- To raise above the ordinary or normal position or surface, as if by the use of stilts.
- n. Either of two poles with footrests that allow someone to stand or walk above the ground; used mostly by entertainers.
- n. A tall pillar or post used to support some structure; often above water.
- n. Any of various wading birds of the genera Himantopus and Cladorhynchus, related to the avocet, that have extremely long legs and long thin bills.
- v. to raise on stilts, or as if on stilts
GNU Webster's 1913
- n. A pole, or piece of wood, constructed with a step or loop to raise the foot above the ground in walking. It is sometimes lashed to the leg, and sometimes prolonged upward so as to be steadied by the hand or arm.
- n. Prov. Eng. A crutch; also, the handle of a plow.
- n. (Zoöl.) Any species of limicoline birds belonging to Himantopus and allied genera, in which the legs are remarkably long and slender. Called also
longshanks, stiltbird, stilt plover, and lawyer.
- v. To raise on stilts, or as if on stilts.
- n. a column of wood or steel or concrete that is driven into the ground to provide support for a structure
- n. one of two stout poles with foot rests in the middle; used for walking high above the ground
- n. long-legged three-toed wading bird of brackish marshes of Australia
- n. long-legged three-toed black-and-white wading bird of inland ponds and marshes or brackish lagoons
- Akin to Danish stylte, German Stelze. (Wiktionary)
- Middle English stilte. (American Heritage® Dictionary of the English Language, Fourth Edition)
“The veined octopus under study manages a behavioral trick that the researchers call stilt walking.”
“The veined octopus under study manages a behavioural trick that the researchers call stilt walking.”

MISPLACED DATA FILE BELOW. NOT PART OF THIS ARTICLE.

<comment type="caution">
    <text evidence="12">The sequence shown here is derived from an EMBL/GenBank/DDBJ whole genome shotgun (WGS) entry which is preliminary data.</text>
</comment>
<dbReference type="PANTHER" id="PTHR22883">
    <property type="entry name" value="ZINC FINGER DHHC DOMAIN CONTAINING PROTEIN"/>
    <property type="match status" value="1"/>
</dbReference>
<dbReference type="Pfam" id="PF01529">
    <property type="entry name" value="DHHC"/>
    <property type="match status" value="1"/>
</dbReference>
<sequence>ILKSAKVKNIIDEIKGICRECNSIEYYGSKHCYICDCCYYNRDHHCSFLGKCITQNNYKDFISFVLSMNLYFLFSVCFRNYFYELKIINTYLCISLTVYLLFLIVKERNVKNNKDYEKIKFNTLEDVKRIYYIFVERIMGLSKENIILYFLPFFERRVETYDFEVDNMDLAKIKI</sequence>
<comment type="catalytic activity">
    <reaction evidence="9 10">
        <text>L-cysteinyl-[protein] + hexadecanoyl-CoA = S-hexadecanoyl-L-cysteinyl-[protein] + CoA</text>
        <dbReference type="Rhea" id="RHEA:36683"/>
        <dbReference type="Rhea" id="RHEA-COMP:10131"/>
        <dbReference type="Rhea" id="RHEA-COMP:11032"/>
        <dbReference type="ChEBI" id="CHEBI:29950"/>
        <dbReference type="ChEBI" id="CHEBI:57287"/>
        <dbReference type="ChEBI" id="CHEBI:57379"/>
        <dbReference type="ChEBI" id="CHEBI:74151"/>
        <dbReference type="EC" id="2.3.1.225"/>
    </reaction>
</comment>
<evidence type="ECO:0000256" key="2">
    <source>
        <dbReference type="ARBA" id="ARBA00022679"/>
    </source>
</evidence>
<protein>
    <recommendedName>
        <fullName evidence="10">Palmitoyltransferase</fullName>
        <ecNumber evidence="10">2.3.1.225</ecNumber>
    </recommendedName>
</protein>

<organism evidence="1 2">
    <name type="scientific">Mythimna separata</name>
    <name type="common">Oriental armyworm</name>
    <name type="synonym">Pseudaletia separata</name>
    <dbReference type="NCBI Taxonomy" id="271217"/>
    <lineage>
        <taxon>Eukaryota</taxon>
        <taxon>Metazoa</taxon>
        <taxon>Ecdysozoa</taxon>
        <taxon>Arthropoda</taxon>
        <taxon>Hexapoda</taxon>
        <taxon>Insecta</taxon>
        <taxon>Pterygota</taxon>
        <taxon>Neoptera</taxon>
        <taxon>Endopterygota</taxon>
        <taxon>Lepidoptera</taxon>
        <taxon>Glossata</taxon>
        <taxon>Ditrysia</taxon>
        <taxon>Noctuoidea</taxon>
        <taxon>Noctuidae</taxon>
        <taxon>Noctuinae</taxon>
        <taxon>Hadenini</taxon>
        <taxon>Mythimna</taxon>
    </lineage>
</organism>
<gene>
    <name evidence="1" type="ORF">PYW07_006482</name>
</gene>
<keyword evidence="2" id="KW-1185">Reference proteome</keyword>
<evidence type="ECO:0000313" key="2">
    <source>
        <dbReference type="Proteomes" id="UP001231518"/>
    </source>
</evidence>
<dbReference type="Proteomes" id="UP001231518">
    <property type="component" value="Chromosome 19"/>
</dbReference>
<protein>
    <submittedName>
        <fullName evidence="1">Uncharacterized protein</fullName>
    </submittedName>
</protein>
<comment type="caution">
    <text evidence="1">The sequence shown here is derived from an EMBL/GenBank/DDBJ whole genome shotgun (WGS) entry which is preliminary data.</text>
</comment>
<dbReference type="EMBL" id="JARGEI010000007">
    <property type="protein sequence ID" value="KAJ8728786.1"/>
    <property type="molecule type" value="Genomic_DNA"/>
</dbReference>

“It was an odd creature perched upon stilts; one of those persons called the stilt-walkers.”
“These birds are of the plover family, and might with propriety be called the stilt plovers.”
“Researchers have found that the veined octopus manages a behavioral trick called stilt walking, in which it can carry a coconut shell under its body while making its eight arms into stilts.”
“Children can have a go at circus and other fun pursuits, such as stilt and slack-rope walking, hula hoops, juggling, magic and boomerang throwing.”
“He also said something about a stilt walker on loan from the Big Apple Circus, two beggars at a butcher shop, even a bear.”
“The study estimates that an extra 20% of species, such as the black stilt, a wading bird endemic to New Zealand, would have moved higher into the threatened categories without conservation measures.”
“There should be stilt-walkers, clowns, and acrobats.”
“There are no crazy wide shoulders or stilt shoes on the runways, and the emerging themes don't look as shocking to the layman's eye as dress-up leather shorts or jumpsuits did in years past.”
These user-created lists contain the word ‘stilt’.
birds with singular names from
at least 9 English dictionaries
Birds endemic to the United States and/or North America.
Adjectives used in actual (non-taxonomic) bird names, past and present.
Looking for tweets for stilt.